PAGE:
1.Support experimentation

Innovation forces us to re-assess traditional measures of ROI. Business models in the digital era do not always conform to historic expectations of internal rate of return, payback or discounted cash flow. If we simply relied on ROI many important initiatives wouldn’t get off the ground. That’s not to suggest that a business should ‘bet the farm’ on some wacky idea, but there should be room somewhere to explore seemingly outlandish proposals – especially if they come from young people within the organization. So how do you do it?

The first approach is to find low cost ways of testing concepts, for example, by allowing innovators within the business a month to develop the idea with a small amount of capital and resources in order to frame and refine ideas.

The second approach is a long-term initiative in which individuals are encouraged to use the resources of the business after-hours to develop their own ideas and given free access to tap into the minds of work colleagues at set times. Some may conclude that they want to take the ideas and give them a try on the outside for themselves, but organizations piloting this approach hold to the belief that ‘what you give back comes back’ in innovation that can be used within the business.

A third approach is to establish and fund incubators to nurture the best ideas until they are market-ready.

2.De-emphasise financial arguments

McKinsey research shows that new initiatives rarely fail for financial reasons. The real reason that new strategic initiatives fail is most often because of management’s inability to execute. So, after the initial financial hurdles are overcome what really matters is that CFOs focus on the organization’s resources, capacity and competency to succeed.

3.Learn to say “YES”

Our conservatism leads to an inbuilt management bias. It’s easier to say “NO” to a new proposition than to say “YES”. We can all find a hundred reasons why a project shouldn’t proceed and then convince ourselves that we discussed it at length and gave it a fair hearing. The “NO” decision is comfortable – it retains the status quo and apparently no harm is done. But the old adage – ‘nothing ventured nothing gained’ is even more pertinent in the digital era. A ‘yes it can be done’ disposition can make all the difference.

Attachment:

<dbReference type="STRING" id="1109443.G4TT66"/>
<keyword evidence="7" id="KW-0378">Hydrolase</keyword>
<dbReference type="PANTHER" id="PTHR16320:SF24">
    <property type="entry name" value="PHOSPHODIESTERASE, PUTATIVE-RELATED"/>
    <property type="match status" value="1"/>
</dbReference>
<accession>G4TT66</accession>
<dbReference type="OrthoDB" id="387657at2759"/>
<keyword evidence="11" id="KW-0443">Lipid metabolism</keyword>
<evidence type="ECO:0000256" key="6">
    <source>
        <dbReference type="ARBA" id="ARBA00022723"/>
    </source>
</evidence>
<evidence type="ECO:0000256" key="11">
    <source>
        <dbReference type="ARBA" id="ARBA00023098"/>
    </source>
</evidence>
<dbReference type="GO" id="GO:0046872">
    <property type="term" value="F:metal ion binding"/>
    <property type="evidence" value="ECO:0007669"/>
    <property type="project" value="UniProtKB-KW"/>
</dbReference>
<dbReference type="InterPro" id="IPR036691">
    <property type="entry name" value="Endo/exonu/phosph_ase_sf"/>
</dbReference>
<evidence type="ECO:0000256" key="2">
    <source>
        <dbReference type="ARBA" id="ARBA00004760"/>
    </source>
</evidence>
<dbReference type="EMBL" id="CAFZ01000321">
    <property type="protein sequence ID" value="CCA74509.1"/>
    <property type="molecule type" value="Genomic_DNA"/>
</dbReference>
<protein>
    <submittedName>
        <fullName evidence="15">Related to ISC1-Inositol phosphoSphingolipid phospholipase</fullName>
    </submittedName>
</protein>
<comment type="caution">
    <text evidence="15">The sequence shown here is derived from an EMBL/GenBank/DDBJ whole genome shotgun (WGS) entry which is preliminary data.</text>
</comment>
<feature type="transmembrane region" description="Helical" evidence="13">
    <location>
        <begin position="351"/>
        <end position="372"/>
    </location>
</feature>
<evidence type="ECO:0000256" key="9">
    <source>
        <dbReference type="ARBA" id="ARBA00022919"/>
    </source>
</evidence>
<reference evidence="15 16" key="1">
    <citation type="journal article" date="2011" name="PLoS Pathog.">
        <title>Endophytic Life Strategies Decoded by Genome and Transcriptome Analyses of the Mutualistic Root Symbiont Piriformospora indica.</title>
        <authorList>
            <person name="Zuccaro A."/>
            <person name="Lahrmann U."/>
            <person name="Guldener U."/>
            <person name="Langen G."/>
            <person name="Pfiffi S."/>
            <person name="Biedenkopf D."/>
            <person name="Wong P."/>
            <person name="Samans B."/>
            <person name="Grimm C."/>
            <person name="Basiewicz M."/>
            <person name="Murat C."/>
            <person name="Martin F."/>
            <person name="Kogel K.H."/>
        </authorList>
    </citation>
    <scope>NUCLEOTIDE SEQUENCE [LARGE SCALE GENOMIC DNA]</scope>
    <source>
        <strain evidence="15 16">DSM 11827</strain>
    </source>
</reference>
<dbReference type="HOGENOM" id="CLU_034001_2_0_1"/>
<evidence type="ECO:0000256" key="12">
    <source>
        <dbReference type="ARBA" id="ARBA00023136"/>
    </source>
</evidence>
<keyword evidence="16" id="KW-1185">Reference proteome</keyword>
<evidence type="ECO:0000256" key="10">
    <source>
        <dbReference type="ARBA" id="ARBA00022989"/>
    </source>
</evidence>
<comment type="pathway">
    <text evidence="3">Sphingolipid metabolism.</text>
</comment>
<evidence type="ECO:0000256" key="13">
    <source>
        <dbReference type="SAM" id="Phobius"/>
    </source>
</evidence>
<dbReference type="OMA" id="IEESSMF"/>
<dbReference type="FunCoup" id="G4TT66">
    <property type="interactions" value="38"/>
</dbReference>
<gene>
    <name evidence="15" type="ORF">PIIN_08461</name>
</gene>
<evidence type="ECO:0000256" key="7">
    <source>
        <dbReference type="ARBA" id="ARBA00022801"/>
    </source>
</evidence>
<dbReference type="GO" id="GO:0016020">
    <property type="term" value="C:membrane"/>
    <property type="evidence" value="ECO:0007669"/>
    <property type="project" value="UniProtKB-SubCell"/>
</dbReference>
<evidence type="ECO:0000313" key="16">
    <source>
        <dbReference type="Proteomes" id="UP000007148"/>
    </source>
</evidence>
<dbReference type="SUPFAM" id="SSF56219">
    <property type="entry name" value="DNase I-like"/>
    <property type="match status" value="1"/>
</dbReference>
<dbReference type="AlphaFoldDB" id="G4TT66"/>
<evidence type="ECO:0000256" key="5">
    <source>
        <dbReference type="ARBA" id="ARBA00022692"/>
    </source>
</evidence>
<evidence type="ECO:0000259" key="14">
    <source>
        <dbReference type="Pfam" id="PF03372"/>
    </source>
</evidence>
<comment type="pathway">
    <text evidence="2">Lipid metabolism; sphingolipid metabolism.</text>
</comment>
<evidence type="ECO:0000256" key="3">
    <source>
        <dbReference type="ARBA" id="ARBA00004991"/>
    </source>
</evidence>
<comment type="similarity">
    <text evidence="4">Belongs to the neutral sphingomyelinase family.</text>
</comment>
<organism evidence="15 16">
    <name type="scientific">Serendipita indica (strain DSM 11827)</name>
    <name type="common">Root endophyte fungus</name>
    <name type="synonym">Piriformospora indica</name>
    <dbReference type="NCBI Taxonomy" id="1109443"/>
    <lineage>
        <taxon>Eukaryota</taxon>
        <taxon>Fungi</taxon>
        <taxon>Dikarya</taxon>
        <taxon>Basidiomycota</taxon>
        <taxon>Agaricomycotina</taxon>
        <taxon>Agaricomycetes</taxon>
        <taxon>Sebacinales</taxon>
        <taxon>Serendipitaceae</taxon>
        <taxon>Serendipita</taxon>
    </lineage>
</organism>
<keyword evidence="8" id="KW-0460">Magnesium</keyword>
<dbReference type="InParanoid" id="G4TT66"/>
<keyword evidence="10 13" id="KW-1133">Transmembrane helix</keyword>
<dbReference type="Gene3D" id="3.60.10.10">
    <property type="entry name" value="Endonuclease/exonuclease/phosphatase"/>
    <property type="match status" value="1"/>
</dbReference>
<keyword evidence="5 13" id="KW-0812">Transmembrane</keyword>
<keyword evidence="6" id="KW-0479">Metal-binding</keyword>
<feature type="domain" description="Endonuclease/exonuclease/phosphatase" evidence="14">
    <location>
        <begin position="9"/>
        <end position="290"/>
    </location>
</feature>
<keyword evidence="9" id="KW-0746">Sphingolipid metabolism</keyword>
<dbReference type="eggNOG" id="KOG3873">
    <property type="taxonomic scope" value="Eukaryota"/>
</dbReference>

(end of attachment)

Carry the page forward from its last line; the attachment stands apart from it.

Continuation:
4.Budget for innovation

How many CFO’s actually budget for innovation? Establishing innovation as an account line helps to set the conditions for a creative environment that rewards enterprising ideas. The budget need not be vast but it sends out the message (especially to young workers) that they can contribute new ideas. Oh and take out the bureaucracy to speed ‘time to decision’. Nothing is more certain to deflate enthusiasm for innovation than endless form filling, committee meetings and multiple layers of committees to get a fledgling idea approved.

5.Look inwards as well as outwards for inspiration

Don’t ignore internal processes and systems. Innovation comes in many guises. It doesn’t have to be novel or glamorous – it could simply be re-engineering a ‘purchase-to-pay’ process or process standardisation aimed at eliminating 5 different ERP systems.

Opportunity is staring us in the face. CFOs just have to learn to grasp it.

  • 2015-02-23 15:59:03
  • Gary Simon, CEO
  • digitalCFO, innovation